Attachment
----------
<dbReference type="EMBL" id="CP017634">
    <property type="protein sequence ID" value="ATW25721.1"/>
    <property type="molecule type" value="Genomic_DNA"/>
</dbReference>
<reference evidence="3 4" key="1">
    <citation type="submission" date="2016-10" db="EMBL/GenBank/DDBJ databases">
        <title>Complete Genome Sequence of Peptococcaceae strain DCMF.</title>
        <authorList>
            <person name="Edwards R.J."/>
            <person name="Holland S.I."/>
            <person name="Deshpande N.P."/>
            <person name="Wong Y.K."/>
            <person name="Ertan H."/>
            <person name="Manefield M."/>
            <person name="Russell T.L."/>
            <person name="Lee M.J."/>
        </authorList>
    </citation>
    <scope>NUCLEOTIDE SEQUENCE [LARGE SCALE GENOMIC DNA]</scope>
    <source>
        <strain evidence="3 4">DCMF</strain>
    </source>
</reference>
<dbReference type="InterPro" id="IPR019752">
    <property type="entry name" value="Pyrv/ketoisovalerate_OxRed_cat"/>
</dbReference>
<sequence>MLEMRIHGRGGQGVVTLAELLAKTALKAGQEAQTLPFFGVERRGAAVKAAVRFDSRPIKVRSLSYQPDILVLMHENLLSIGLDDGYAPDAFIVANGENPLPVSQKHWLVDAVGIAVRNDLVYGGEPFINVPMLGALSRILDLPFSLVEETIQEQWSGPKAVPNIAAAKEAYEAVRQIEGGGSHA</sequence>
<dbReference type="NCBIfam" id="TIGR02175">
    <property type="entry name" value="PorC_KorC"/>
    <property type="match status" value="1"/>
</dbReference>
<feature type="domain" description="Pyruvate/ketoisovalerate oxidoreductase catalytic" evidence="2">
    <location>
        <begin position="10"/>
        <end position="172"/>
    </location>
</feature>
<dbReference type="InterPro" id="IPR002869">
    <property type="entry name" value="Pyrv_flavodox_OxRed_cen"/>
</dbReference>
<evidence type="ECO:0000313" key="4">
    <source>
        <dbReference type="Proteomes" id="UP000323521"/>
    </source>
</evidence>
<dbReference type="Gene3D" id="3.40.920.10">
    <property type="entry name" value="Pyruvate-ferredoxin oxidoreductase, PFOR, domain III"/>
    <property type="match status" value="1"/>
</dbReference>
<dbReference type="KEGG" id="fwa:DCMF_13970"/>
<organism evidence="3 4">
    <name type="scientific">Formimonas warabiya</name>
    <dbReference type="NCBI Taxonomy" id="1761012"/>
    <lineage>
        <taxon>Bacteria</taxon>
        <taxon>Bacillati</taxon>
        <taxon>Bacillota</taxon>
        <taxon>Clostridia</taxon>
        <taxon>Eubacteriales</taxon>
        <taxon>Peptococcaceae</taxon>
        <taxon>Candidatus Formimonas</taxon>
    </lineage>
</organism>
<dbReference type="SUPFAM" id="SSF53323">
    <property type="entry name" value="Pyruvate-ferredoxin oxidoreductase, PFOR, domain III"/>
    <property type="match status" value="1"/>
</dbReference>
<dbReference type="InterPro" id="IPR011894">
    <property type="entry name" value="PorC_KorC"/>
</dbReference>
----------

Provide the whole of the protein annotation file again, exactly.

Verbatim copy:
<dbReference type="EMBL" id="CP017634">
    <property type="protein sequence ID" value="ATW25721.1"/>
    <property type="molecule type" value="Genomic_DNA"/>
</dbReference>
<reference evidence="3 4" key="1">
    <citation type="submission" date="2016-10" db="EMBL/GenBank/DDBJ databases">
        <title>Complete Genome Sequence of Peptococcaceae strain DCMF.</title>
        <authorList>
            <person name="Edwards R.J."/>
            <person name="Holland S.I."/>
            <person name="Deshpande N.P."/>
            <person name="Wong Y.K."/>
            <person name="Ertan H."/>
            <person name="Manefield M."/>
            <person name="Russell T.L."/>
            <person name="Lee M.J."/>
        </authorList>
    </citation>
    <scope>NUCLEOTIDE SEQUENCE [LARGE SCALE GENOMIC DNA]</scope>
    <source>
        <strain evidence="3 4">DCMF</strain>
    </source>
</reference>
<dbReference type="InterPro" id="IPR019752">
    <property type="entry name" value="Pyrv/ketoisovalerate_OxRed_cat"/>
</dbReference>
<sequence>MLEMRIHGRGGQGVVTLAELLAKTALKAGQEAQTLPFFGVERRGAAVKAAVRFDSRPIKVRSLSYQPDILVLMHENLLSIGLDDGYAPDAFIVANGENPLPVSQKHWLVDAVGIAVRNDLVYGGEPFINVPMLGALSRILDLPFSLVEETIQEQWSGPKAVPNIAAAKEAYEAVRQIEGGGSHA</sequence>
<dbReference type="NCBIfam" id="TIGR02175">
    <property type="entry name" value="PorC_KorC"/>
    <property type="match status" value="1"/>
</dbReference>
<feature type="domain" description="Pyruvate/ketoisovalerate oxidoreductase catalytic" evidence="2">
    <location>
        <begin position="10"/>
        <end position="172"/>
    </location>
</feature>
<dbReference type="InterPro" id="IPR002869">
    <property type="entry name" value="Pyrv_flavodox_OxRed_cen"/>
</dbReference>
<evidence type="ECO:0000313" key="4">
    <source>
        <dbReference type="Proteomes" id="UP000323521"/>
    </source>
</evidence>
<dbReference type="Gene3D" id="3.40.920.10">
    <property type="entry name" value="Pyruvate-ferredoxin oxidoreductase, PFOR, domain III"/>
    <property type="match status" value="1"/>
</dbReference>
<dbReference type="KEGG" id="fwa:DCMF_13970"/>
<organism evidence="3 4">
    <name type="scientific">Formimonas warabiya</name>
    <dbReference type="NCBI Taxonomy" id="1761012"/>
    <lineage>
        <taxon>Bacteria</taxon>
        <taxon>Bacillati</taxon>
        <taxon>Bacillota</taxon>
        <taxon>Clostridia</taxon>
        <taxon>Eubacteriales</taxon>
        <taxon>Peptococcaceae</taxon>
        <taxon>Candidatus Formimonas</taxon>
    </lineage>
</organism>
<dbReference type="SUPFAM" id="SSF53323">
    <property type="entry name" value="Pyruvate-ferredoxin oxidoreductase, PFOR, domain III"/>
    <property type="match status" value="1"/>
</dbReference>
<dbReference type="InterPro" id="IPR011894">
    <property type="entry name" value="PorC_KorC"/>
</dbReference>